When it first began in 1974, curbside recycling was for newspapers. Nearly forty years later, recycling now includes such objects as beer cans, wine bottles, frozen pizza boxes, diet soda cans, kitty litter boxes, and yogurt containers. Walking beside the curbs in my neighborhood, I like to analyze the food, beverage, and household consumption evident in my neighbors’ recycling bins. I try to figure out why one neighbor needed the Red Bull last week. Wow, this half of the block still subscribes to the local newspaper. Any magazines?
According to Christian Lander, the author of Stuff White People Like, white people like to recycle. Lander says white people like to think they can buy anything without feeling guilty about the consumption or waste that results. While I have no idea whether or not my interest in recycling comes as result of my racial background (and I know people of all different racial and ethnic backgrounds who recycle in my community), I like to peer into my neighbors’ recycling bins and try to make sense of their previous weeks.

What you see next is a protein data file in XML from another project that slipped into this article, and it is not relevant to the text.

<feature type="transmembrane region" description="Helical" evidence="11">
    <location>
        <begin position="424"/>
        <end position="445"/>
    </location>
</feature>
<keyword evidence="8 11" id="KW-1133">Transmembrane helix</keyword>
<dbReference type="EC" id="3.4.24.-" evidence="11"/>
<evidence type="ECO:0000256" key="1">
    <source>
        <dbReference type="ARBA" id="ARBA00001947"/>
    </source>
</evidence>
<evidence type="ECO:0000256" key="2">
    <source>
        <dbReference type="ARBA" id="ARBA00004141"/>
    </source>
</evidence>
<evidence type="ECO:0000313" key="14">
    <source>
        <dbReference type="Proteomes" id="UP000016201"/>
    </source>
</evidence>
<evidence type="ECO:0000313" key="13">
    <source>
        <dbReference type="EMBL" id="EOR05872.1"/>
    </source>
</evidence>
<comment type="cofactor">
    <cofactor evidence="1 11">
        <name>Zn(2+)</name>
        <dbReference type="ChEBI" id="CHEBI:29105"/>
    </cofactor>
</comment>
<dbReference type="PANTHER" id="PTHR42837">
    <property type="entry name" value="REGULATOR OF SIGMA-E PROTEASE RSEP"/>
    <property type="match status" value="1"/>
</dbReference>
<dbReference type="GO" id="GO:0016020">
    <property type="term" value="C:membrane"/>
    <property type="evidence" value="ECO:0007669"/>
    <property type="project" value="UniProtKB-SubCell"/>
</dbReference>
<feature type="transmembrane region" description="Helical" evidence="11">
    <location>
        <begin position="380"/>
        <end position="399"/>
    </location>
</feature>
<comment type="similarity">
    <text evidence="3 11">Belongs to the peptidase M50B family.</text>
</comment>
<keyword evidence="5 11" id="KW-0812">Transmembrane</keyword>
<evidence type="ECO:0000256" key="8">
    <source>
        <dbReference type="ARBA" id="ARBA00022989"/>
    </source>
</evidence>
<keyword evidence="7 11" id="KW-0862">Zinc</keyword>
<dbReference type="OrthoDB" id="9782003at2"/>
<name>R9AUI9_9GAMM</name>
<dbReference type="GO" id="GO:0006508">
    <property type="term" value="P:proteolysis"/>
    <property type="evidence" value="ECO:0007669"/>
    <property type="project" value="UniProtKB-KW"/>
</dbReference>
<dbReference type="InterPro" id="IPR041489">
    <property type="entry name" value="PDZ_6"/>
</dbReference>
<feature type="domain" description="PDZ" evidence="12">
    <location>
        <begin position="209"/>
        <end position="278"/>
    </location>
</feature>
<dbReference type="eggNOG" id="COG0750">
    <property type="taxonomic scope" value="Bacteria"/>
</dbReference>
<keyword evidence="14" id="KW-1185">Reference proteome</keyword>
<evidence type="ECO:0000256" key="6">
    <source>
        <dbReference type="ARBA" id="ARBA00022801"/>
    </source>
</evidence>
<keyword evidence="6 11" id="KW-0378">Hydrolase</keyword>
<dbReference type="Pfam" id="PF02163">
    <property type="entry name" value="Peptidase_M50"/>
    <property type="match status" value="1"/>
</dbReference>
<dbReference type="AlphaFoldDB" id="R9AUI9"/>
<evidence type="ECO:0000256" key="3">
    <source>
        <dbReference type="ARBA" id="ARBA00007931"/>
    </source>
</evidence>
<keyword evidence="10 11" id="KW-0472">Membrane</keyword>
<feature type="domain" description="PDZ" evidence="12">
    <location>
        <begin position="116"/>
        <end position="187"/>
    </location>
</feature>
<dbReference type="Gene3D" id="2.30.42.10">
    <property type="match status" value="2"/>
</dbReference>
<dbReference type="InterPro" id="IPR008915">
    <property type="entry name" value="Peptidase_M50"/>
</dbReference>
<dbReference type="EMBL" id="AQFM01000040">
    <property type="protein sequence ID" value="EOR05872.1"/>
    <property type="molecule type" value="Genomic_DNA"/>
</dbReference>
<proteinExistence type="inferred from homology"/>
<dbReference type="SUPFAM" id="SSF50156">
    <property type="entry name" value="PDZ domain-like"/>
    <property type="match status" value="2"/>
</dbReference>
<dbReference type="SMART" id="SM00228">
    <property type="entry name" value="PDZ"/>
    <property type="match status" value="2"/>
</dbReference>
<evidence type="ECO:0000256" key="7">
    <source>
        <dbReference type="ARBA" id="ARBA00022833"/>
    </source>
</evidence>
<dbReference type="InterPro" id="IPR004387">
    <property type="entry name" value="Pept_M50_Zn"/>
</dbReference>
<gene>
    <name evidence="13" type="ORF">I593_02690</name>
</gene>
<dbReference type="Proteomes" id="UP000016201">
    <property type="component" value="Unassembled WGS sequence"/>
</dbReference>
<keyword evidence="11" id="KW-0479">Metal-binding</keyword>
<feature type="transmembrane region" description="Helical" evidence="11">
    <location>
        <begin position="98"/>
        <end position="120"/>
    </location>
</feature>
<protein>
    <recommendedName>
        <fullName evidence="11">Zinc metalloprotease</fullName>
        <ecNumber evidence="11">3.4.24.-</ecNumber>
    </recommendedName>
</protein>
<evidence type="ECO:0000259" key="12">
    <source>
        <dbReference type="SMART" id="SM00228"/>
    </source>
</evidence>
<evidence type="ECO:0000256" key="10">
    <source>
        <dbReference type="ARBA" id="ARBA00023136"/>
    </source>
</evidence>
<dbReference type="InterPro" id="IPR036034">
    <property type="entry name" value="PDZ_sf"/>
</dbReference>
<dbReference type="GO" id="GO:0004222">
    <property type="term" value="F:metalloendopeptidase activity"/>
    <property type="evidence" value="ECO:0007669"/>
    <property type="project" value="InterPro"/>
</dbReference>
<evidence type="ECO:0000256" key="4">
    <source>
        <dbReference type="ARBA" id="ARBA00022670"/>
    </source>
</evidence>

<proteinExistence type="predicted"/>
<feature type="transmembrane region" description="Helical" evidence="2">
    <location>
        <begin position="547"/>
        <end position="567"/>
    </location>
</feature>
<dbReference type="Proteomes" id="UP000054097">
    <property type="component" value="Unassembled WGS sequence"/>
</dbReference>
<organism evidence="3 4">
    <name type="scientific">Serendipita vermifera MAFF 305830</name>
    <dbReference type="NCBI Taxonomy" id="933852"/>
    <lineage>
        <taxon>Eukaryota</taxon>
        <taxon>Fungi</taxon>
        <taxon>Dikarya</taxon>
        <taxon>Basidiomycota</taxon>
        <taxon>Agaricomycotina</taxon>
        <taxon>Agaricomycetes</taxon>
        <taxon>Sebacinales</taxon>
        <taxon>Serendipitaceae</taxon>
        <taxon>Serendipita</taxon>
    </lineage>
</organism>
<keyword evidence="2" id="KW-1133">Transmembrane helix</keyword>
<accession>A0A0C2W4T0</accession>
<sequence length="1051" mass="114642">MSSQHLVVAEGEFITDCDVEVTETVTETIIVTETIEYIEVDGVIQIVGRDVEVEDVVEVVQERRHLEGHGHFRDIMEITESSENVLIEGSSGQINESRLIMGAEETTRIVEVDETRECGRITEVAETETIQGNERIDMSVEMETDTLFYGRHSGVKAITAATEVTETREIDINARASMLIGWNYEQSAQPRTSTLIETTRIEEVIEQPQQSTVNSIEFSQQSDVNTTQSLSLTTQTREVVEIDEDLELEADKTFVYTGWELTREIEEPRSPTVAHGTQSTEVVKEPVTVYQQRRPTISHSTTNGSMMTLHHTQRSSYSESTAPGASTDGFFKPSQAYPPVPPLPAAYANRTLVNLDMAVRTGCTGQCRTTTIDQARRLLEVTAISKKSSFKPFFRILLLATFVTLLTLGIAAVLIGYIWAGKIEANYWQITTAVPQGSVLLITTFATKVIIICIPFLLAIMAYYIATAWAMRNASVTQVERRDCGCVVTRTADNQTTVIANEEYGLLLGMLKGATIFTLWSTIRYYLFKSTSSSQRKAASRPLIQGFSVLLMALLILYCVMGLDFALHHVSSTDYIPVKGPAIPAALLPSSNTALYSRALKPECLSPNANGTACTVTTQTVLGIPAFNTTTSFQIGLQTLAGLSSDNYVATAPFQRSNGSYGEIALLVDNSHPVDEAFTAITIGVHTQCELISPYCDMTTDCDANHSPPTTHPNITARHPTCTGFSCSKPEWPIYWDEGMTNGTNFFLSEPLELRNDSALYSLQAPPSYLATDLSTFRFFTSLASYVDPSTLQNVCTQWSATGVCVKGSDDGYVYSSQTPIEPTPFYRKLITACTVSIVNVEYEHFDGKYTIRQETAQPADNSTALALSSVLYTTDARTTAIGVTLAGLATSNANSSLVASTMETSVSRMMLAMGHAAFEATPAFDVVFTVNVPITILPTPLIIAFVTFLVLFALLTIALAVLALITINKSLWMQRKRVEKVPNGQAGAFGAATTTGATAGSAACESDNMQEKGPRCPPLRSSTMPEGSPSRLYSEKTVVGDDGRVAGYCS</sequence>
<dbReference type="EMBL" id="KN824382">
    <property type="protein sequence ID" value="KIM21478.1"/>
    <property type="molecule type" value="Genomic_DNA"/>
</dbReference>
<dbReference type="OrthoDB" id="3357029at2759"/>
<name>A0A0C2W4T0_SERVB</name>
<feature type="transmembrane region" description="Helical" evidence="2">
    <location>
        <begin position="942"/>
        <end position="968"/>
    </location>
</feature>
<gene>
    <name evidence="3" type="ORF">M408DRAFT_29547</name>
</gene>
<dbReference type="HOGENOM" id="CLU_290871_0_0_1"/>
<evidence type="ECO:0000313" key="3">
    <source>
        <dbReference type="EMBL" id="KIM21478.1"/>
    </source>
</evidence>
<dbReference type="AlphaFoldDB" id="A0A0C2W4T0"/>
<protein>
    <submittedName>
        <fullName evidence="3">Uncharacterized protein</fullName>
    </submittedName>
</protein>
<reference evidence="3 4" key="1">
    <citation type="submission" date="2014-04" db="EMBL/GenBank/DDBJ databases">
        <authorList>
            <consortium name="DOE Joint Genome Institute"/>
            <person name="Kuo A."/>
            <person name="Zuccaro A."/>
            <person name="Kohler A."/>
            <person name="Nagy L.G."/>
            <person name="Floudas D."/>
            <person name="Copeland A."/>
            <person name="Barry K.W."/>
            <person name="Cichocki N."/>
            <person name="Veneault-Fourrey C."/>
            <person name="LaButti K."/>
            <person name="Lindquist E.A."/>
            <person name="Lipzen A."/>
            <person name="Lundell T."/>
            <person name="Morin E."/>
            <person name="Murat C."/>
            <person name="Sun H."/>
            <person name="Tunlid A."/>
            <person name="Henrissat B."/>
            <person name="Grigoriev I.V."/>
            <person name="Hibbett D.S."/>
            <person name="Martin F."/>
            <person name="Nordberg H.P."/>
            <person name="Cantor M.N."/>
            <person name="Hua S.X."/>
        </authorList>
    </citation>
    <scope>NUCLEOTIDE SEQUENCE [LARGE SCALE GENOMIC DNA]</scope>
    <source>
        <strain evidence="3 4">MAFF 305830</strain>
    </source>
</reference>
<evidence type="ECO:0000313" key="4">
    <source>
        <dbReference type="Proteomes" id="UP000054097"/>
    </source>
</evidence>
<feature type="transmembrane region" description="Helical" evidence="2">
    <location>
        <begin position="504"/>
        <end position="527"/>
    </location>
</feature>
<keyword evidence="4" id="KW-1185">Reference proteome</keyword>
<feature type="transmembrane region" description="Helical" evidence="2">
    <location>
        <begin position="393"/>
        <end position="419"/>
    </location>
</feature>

Once I check for content, I assess the organizational skills of each neighbor. Are boxes broken down? Is paper separated from plastic? Are there great mounds or tidy piles? Is everything thrown together or is it separated out? Are there any items that are not recyclable?
What and how much we put out on the curb each week says a lot about how we spend our time. A recycling bin is not just a place of transit anymore. It can serve as a weekly diary of our lives. You are more than welcome to visit my curb next Monday morning. You will learn a lot about how I spend my days by what ends up in my blue bin.